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Myths About Employee Pay Practices

Not True! 4 Common Myths About Paying Employees

By Staff Writer

In HR, as in all professions, there are rules of the road and basic bits of wisdom that most practitioners follow. For human resources professionals, a lot of this wisdom has to do with how people are paid and what motivates them.

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Expert Stacey Carroll recently listed some common tenets of HR practice then explained why she thinks they are untrue. See her collection of myths about employee pay practices below and see if you agree.

From Ms. Carroll:

1. People work for money. If you’ve worked in HR for more than a year, you’ve heard this idea. It’s false. Money will never attract or retain talent on its own. That being said, how does compensation help with employee retention? Well, first you need to have good systems in place to support your work culture and create a good work place. People don’t leave to earn more money, though it’s often what they will tell you when they are walking out the door. Often times, there is some trouble that is more fundamental and then money becomes an issue later on. As you know, if you’ve worked in HR, it’s usually the employee’s relationship with their manager that is causing them to leave.

2. Pay is going down in the recession. We’ve all heard that. It leads some HR managers to believe that they don’t need compensation tools that keep them up-to-date with the market. But, if you think about it, how can pay go down? We’re not taking money away from people, usually. That’s a pretty dramatic measure. Most companies don’t go there.

The fact is, pay is not going down. The market is moving. We can tell you from PayScale’s compensation data that there are a handful of positions where pay is going down. These are jobs like investment banking, jobs where there are lots of incentives, or jobs in mortgage lending or construction. Those types of jobs are seeing a drop in pay.

By contrast, a lot of jobs have either held steady in pay or are moving up a bit. There are numerous types of jobs in our database where we are seeing pay move dramatically, as in 11 or 12 percent increases. These are mostly healthcare jobs or jobs in certain geographies, like Alberta, Canada and some places in the U.S. The market is moving. If you have frozen pay in the last two years, the market has moved and you have fallen behind. Period. End of story. You may not like that message and you maybe didn’t have anything to do with freezing pay, but that is what happened. If you were online with your compensation strategy before, you are now behind.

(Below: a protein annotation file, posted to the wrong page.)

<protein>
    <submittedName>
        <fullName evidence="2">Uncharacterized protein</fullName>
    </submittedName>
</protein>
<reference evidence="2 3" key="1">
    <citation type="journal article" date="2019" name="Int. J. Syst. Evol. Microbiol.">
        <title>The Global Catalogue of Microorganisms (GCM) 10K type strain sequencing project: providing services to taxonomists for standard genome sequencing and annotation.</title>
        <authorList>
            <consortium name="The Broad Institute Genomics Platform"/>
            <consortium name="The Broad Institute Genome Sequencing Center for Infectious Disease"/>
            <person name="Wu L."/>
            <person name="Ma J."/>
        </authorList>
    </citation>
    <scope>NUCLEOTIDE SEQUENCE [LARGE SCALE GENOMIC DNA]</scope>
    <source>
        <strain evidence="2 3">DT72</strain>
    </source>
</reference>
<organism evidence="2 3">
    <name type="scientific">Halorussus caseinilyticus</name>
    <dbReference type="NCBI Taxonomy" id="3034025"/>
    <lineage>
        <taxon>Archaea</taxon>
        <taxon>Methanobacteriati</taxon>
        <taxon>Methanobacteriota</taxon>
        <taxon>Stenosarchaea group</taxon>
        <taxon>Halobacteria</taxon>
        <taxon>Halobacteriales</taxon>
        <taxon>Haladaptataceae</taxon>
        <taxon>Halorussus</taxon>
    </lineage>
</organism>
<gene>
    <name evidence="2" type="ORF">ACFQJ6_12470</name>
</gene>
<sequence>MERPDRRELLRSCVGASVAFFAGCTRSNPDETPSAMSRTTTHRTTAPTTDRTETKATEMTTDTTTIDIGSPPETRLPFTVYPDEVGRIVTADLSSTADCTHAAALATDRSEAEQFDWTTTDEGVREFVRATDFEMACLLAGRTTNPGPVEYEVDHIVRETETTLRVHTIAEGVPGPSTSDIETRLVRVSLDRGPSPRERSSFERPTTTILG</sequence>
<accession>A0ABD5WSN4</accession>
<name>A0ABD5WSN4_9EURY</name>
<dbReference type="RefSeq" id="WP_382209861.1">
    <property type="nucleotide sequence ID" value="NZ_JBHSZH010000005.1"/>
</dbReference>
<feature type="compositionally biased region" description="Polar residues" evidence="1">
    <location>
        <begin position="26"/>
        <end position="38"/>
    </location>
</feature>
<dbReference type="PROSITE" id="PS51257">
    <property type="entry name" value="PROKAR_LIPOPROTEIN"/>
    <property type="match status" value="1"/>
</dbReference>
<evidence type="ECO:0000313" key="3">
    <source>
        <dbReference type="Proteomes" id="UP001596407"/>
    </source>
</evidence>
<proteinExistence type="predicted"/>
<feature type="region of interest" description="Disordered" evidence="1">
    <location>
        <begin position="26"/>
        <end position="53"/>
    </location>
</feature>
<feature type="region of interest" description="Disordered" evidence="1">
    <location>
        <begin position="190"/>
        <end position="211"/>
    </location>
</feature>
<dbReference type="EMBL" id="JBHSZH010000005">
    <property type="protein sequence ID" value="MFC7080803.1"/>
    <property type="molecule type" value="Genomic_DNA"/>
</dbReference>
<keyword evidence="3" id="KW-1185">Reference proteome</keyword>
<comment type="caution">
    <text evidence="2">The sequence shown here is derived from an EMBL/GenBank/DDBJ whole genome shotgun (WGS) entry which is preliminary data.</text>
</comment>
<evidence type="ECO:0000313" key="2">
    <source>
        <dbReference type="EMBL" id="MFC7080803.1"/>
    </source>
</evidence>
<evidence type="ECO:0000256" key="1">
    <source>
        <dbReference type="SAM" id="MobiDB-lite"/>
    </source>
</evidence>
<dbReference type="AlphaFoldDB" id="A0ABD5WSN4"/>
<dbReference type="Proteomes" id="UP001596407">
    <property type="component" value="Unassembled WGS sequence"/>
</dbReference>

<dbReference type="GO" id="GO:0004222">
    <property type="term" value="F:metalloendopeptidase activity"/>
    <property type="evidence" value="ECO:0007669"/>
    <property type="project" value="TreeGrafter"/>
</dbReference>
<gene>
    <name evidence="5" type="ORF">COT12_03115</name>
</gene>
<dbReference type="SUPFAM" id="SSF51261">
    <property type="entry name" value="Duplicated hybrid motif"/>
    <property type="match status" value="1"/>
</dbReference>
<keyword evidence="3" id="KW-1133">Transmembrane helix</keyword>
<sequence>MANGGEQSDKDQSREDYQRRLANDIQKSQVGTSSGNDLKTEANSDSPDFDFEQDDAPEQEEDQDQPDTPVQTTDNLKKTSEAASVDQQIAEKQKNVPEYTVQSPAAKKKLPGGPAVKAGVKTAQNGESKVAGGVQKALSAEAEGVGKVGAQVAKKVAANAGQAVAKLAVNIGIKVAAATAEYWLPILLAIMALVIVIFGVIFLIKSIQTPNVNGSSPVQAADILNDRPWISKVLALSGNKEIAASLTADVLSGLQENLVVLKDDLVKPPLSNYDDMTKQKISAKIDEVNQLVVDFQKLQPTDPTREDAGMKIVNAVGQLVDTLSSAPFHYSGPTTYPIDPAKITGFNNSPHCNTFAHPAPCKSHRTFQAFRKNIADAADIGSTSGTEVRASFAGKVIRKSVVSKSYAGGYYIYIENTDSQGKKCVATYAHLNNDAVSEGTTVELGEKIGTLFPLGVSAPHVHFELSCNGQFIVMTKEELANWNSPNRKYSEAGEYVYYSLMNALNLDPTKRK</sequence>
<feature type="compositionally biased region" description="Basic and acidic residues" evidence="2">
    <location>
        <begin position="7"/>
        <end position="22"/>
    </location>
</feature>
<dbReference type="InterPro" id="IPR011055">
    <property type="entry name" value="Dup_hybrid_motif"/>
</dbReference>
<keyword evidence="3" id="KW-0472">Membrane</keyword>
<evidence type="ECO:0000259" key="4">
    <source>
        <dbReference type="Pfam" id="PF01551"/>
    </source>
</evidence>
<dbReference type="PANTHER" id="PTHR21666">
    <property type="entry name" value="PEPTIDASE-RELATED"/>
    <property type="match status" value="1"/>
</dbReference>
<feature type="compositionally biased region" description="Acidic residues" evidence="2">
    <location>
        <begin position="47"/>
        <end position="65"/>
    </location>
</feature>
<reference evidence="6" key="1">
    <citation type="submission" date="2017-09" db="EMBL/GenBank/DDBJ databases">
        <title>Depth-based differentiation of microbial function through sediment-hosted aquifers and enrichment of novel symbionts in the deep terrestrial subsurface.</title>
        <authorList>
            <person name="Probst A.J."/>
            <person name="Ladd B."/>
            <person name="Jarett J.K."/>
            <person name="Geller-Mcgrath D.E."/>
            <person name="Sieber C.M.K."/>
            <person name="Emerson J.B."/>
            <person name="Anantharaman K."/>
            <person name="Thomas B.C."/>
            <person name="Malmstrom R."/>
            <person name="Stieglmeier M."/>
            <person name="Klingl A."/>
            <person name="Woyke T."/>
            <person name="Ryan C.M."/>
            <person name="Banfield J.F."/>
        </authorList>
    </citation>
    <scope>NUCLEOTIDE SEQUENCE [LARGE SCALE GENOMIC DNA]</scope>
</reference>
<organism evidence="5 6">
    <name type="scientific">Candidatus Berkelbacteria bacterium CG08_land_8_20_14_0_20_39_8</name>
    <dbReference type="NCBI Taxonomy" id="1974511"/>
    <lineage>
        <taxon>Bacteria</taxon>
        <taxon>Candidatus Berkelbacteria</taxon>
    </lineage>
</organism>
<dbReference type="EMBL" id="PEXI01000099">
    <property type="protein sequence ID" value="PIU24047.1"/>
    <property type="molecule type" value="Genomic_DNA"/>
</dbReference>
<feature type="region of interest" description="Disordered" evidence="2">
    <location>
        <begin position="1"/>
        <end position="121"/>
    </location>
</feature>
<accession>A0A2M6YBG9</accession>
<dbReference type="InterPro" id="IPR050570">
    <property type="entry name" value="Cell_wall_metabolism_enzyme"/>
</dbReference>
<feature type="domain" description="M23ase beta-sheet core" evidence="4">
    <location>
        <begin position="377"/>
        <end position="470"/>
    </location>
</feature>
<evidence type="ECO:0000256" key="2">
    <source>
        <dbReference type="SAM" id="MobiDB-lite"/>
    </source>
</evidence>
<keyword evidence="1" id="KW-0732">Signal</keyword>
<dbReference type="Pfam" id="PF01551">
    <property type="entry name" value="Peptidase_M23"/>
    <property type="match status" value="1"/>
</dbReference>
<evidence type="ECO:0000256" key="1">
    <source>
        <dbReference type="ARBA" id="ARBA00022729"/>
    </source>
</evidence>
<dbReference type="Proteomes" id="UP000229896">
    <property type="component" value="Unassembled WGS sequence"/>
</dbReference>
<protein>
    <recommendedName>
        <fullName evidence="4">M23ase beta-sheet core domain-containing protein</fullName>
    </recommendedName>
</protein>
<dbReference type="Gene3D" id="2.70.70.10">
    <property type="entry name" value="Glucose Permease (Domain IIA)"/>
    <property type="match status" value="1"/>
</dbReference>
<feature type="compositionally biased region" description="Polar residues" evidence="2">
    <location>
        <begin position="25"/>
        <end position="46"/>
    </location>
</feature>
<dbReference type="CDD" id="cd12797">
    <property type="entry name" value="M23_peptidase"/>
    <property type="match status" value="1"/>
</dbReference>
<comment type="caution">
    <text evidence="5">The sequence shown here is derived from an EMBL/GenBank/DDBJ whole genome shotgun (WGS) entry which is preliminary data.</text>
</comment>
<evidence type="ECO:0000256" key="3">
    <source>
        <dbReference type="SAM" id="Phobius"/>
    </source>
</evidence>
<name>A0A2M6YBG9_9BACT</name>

3. Employees will never be satisfied with their pay. You hear this myth a lot. “You can never make an employee happy about their pay.” It’s true to some degree. But, you can improve employee satisfaction with their pay by doing two things. And, neither one is to pay them more money.

First, communicate with them. When you communicate about pay with employees, about what decisions are made and how, it drives satisfaction level, even though you have done nothing to change how competitive the pay is. And, that’s the truth. The communication has to be done well and done effectively. But, it is true that good communication drives satisfaction level.

Second, design a pay structure that is fair. The problem that employees have with pay decisions is when they seem arbitrary or subjective, employees do not like it, especially top performers. If there is a pay structure in place and it is based on factors that employees consider fair (and I would consider performance a very fair measure) then employees are going to be more satisfied than having a system where everyone makes individual decisions and no one is really sure how those decisions are made.

4. Access to pay information is limited. I heard a quote recently that said, “Access to information is not a privilege. Nearly everyone in the world now has access to information.” We can no longer pretend that employees don’t know what other employees are paid. The information is out there. They can find it. They know it. So, believing in a strategy where you do what you want to do, and hope that employees don’t find out, is not going to work. Employees know their worth.

More from Compensation Today:

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